Is AI The Future Of Retail?
Disclosure: I am a Microsoft Advocate. I have been provided with access to some of the company’s new technology – a Surface Book 2 – for evaluation purposes, as well as getting privileged access to some Microsoft Canada executives. In return, Microsoft has asked that I share any opinions and insights with readers of this blog. They have not asked me to guarantee anything – nor have they attempted to influence what I post. All views are those genuinely held – I’ll happily explain the basis for them.
Is AI The Future of Retail?
Walk down any mains street and you might think that retail is dead. Online is the future – of commerce, from customer acquisition, fulfillment and retention according to many experts. The days of traditional retail are, if not actually over, well on the way to extinction. A news story in yesterday’s Canadian Business Kickstart AM email quoted an Axios story predicting 75% of malls in the US will close according to J.C. Penney CEO Mike Ullman.
But not so fast. Retail is changing, but it’s not dying. In my world – the startup world – the mantra is disrupt or be disrupted. The list of companies that have failed to heed the warning is long – Kodak and Blockbuster are two well-known examples – but just because the businesses failed to adapt doesn’t mean the segment ceased to exist.
When I explain to people that my business is retail-first I get many raised eyebrows. It’s expensive, they say. I have to drive traffic, they argue. Wouldn’t it be cheaper to focus on e-commerce? The problem is that I still have to drive traffic to a website. Digital marketing isn’t cheap. And, e-commerce is still transactional – there’s very little opportunity to start conversations or to understand customer need. e-commerce is a very impersonal experience… and don’t get me started on chatbots!
From Online To Main Street
There’s also another trend that doesn’t often get talked about when discussing the future of retail – an increasing trend for online retailers to establish physical retail stores. Amazon GO is the best example, and their recent acquisition of Whole Foods Market demonstrates Jeff Bezos’s commitment to physical retail. In Canada online-first retailer Indochino is another great story of how a company started online and evolved to main street retail stores.
My decision to lead with a physical retail approach for COMMS.BAR is the result of many years research. Having studied companies like Apple, whose retail stores did (and probably still do) hold the record for retail revenues per sq. ft, Nordstrom, Starbucks and, in recent years, Microsoft it’s the right approach for my business. More accurately, it’s the right approach for my customers. Apple is headed in the wrong direction, in my opinion. Nordstrom and Starbucks are works-in-progress, and Microsoft’s Retail Store strategy doesn’t currently get the recognition it will. I’ll explain my reasoning for these opinions in a future post.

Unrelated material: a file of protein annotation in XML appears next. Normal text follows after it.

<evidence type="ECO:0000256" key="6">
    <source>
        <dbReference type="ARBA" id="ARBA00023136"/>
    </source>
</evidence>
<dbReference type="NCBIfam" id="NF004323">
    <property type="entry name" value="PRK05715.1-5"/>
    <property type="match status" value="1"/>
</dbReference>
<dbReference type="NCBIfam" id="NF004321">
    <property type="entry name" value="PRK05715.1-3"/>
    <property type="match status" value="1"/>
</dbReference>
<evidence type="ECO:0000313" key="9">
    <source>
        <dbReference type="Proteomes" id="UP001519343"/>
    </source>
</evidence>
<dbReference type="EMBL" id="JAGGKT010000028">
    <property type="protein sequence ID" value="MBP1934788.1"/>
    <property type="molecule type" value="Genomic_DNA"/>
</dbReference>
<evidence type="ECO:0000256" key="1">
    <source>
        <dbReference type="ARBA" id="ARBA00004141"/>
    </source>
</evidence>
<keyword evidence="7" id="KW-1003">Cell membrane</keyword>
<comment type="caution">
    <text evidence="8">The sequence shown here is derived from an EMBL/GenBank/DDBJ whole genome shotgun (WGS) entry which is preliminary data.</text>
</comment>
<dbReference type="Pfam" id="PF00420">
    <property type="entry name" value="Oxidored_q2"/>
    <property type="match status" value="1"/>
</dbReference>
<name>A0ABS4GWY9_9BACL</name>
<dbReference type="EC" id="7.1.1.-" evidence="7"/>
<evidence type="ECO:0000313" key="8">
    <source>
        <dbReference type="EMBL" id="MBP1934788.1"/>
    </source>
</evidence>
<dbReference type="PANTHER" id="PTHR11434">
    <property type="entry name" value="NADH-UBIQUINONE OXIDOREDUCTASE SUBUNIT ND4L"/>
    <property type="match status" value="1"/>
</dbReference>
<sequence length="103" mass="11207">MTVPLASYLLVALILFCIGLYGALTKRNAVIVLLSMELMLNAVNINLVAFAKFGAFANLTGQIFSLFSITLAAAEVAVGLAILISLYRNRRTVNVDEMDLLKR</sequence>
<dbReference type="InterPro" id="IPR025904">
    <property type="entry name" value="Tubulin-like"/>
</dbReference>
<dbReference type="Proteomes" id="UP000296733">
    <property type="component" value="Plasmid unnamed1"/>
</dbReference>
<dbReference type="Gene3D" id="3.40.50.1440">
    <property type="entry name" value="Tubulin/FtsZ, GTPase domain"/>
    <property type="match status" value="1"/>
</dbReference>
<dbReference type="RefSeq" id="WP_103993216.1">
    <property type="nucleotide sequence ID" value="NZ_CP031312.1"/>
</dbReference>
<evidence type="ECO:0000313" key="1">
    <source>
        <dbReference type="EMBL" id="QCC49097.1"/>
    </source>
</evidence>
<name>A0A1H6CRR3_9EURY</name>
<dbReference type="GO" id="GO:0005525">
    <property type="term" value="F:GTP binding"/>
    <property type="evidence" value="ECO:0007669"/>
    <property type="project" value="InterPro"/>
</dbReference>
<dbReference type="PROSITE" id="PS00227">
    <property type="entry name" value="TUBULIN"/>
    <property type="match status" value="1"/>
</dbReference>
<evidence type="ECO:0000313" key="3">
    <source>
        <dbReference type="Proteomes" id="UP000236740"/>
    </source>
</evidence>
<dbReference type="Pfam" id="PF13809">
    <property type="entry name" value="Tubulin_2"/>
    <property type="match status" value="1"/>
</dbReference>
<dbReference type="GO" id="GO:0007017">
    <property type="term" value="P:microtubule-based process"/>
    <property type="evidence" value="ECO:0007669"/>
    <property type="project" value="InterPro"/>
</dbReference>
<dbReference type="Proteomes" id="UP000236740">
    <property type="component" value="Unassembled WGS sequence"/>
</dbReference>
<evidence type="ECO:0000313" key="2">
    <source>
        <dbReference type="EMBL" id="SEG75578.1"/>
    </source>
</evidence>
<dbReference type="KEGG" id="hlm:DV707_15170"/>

The key to successful retail in the future will be blending physical and digital to deliver the service that customers want. It’s a term that I started to describe as Physital – a combination of physical and online that uses technology to create the experience that customers want – which will likely change depending on the situation they are in. They key to successful retail will be delivering the same customer experience regardless of whether they are in a physical or digital store. Many customer engagements and transactions will likely use both.
Technology in physical retail is an area the commands a lot of column inches in the last 18 months. AI (artificial intelligence), VR (virtual reality) and AR (augmented reality) have been positioned at one must-consider technology for retailers looking to survive. The problem is that many of the articles I read every week talk in general terms about the technology and its value. There is little written about how retailers can implement new advanced technologies. There is little, if anything, written about the challenge of integrating technology into existing workflows and in-store customer experience to creating competitive differentiation and tempt customers and prospective customers to visit a physical location – rather than shopping form the comfort of their couches.
AI. The Future of Retail?
In the last few weeks as part of my relationship with Microsoft, see disclosure above, I’ve had the chance to talk with Microsoft Canada’s Digital Industry Lead – Dave Rodgerson. Having spoken with him at the #FutureNow event, I asked for the opportunity to continue our conversation with him on camera. The location was the Microsoft retail store in Mississauga’s Square One mall.
I started by asking Dave about his vision of the future of retail.